Never get stuck with dry pasta again! Try these six tips to stretch jarred pasta sauce to cover a pound of pasta and taste even better than out of the jar!
Ever look at how many servings are in a jar of pasta sauce versus how many servings are in a pound of pasta?
They’re not remotely the same. Jarred sauce usually has 5 to 6 servings per container. Pasta is usually sold by the pound, which serves 8. If you do the math, it will take 8 jars of pasta sauce and 5 pounds of pasta to get equal serving sizes.
What family needs to make that much pasta for a regular family meal? Ours doesn’t, that’s for sure.
Then, there’s the fact that our family loves LOTS of sauce on our noodles. For us, it’s all about the sauce, and more is pretty much always better.
Now, our favorite is always our homemade, veggie-filled sauce, but as school and extracurricular schedules get busier, it gets more and more difficult to find time to make sauce from scratch. And I’m not ashamed to say that I keep a jar of sauce on hand for emergencies.
But with 5 hungry mouths to feed, I need to find a way to stretch that 5-serving jar to cover a full pound of pasta. Thankfully, I’ve found a few tricks that I like to use to not only stretch that jar of sauce but to make it taste infinitely better than it does straight out of the jar!
Next time you make pasta for your family, try one or more of these tricks and see how much better your sauce really is (and don’t worry whether or not you’ve got enough sauce to cover that pound of pasta)
6 Ways to Stretch Jarred Pasta Sauce
Use up vegetables that are about to go bad
Don’t throw away vegetables anymore! While the water is starting to boil, chop up any aging veggies and sauté them in the sauce pot with a little oil before adding the pasta sauce. They should be just soft enough to poke them with a fork. Then let the sauce do the rest. Good candidates for this are carrots, onions, bell peppers, eggplant, and just about any squash.
Add ground beef or mild Italian sausage.
This is pretty self-explanatory, right? I like to cook ground beef with some onion and garlic before adding the sauce right on top. If we’re using Italian sausage, I’ll squeeze it out of its casing before cooking to get a nice crumbly texture. (I’ve even been known to throw in leftover beef, though it doesn’t work as well as traditional ground beef or Italian sausage)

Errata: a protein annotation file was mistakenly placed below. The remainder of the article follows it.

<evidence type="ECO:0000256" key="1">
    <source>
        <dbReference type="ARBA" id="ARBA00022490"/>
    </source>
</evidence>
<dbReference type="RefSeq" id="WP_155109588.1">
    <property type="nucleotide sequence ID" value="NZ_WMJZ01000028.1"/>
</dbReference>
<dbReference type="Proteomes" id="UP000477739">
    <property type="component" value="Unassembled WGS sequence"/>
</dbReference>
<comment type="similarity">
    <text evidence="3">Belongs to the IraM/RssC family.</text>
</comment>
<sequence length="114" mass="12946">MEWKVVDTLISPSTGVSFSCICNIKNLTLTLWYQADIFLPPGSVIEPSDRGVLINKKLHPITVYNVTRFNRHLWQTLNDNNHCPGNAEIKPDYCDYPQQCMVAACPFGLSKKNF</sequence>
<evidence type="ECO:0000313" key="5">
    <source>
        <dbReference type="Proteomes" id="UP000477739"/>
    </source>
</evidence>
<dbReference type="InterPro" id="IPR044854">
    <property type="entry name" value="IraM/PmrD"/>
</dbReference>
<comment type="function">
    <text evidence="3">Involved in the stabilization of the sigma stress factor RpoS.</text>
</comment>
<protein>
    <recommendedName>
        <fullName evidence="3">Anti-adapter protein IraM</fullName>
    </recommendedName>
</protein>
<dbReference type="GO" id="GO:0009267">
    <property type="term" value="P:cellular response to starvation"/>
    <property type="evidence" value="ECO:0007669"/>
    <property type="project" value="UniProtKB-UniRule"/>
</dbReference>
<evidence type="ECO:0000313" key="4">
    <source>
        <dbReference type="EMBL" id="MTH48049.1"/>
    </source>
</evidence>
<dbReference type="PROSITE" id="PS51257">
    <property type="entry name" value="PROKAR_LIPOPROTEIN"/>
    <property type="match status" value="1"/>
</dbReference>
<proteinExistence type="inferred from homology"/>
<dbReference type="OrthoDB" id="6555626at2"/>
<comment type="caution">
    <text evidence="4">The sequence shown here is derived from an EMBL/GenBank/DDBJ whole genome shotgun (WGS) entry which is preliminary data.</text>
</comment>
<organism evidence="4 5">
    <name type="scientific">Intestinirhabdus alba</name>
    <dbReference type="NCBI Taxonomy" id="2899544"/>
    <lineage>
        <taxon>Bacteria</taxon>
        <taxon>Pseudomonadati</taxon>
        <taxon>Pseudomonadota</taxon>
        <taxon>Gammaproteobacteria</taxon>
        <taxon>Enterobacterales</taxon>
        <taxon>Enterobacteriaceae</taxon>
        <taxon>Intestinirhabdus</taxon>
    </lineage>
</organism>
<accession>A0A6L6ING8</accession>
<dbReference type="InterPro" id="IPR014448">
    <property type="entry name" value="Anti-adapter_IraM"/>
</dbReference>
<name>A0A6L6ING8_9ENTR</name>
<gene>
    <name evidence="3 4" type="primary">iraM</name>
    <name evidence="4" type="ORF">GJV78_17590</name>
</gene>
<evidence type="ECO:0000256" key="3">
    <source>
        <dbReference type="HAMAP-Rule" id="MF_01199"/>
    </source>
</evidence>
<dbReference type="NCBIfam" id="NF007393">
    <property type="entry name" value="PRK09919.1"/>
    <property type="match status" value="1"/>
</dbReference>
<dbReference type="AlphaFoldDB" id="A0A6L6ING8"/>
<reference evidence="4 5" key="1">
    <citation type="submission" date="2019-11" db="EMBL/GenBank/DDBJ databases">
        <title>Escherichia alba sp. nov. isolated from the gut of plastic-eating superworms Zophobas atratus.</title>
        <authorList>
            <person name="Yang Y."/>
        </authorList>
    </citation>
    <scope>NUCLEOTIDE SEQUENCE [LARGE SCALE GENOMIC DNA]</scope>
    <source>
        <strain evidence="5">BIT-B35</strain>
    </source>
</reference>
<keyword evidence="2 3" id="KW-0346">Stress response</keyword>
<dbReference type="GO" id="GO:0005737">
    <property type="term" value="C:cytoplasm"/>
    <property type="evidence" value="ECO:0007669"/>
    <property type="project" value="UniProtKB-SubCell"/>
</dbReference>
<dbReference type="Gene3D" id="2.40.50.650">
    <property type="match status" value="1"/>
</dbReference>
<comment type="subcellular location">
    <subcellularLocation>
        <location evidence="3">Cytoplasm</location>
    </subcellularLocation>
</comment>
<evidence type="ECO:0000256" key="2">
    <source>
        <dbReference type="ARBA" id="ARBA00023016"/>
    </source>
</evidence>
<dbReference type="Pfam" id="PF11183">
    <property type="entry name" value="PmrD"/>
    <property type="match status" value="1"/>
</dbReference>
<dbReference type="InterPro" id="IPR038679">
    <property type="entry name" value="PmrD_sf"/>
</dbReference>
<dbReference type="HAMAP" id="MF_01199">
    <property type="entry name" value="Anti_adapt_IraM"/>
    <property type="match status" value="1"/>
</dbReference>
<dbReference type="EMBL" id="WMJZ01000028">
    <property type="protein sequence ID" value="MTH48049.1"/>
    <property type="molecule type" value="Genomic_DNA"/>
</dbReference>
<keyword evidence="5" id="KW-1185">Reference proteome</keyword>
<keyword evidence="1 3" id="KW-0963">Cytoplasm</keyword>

Add a little pasta water
Many will tell you that you should always add a little pasta water to your sauce to help the sauce bind better to your noodles. I tried it first about a year ago, and have been a convert every since. Serious Eats did a fantastic article testing the theory.
But if you really want to get the most out of your jar, try this:
- While your noodles are boiling, start heating your sauce in another pot. Set the jar aside, but don’t throw it out.
- When the noodles are finished, use a metal or glass measuring cup to pull about a cup of water out of the pasta pot. Set the water aside for a couple minutes to cool.
- When the water is warm, but not steaming hot, pour it into the pasta jar.
- Replace the lid and gently shake the jar to loosen any sauce stuck to the sides of the jar. Pour the mixture into your sauce and stir to combine.
Add canned tomatoes.
Long before ever starting this blog, I had to make dinner for my husband to take to a banquet of over 100 hungry men. And I had to do that on a budget! My solution was to serve pasta. But since the sauce could get pricey, I stretched my dollars by adding canned tomato sauce to the pasta sauce mixture. The Husband came home and told me that the pasta was met with rave reviews and several requests for the recipe. Don’t worry about sticking to tomato sauce. You can use stewed, whole, crushed or diced tomatoes. They all work well.
Pour in some red wine.
Red wine does a fantastic job adding depth and dimension to pasta sauce. We prefer stronger wines for our sauces, as they add quite a bit of flavor. This trick is best used in combination with the added meats or canned tomatoes mentioned above.
Add leftover cooked vegetables.
Would it be strange to tell you that I love making pasta in the summer? That’s because we grill a large tray of vegetables every weekend and I love adding leftover grilled corn, peppers, sweet onions, carrots, zucchini, tomatoes, and just about any grilled vegetable to a jar of pasta sauce. The smokey flavor really adds a delicious dimension to the sauce.
That doesn’t mean I stop using leftovers in the winter. I’ve been known to add cooked green beans, kale and spinach to our sauce. Usually, everything turns out very well.
A Few More Notes on Stretching Jarred Pasta Sauce:
- If you have picky eaters, an immersion blender is your best friend. Go ahead and add your veggies to the sauce, but blend them up so the kids have no idea that they’re getting a few extra nutrients with their favorite dinner.
- Be warned, dark greens like spinach and kale will drastically alter the color of the sauce. No amount of blending can cover it up, but it should still taste good!
- Make sure to taste your sauce as it’s cooking. Adding unflavored vegetables, water, or canned tomatoes may thin the sauce, and make it too bland. If this happens, feel free to add in spices such as powdered garlic, powdered onion, Italian seasoning, basil, or oregano.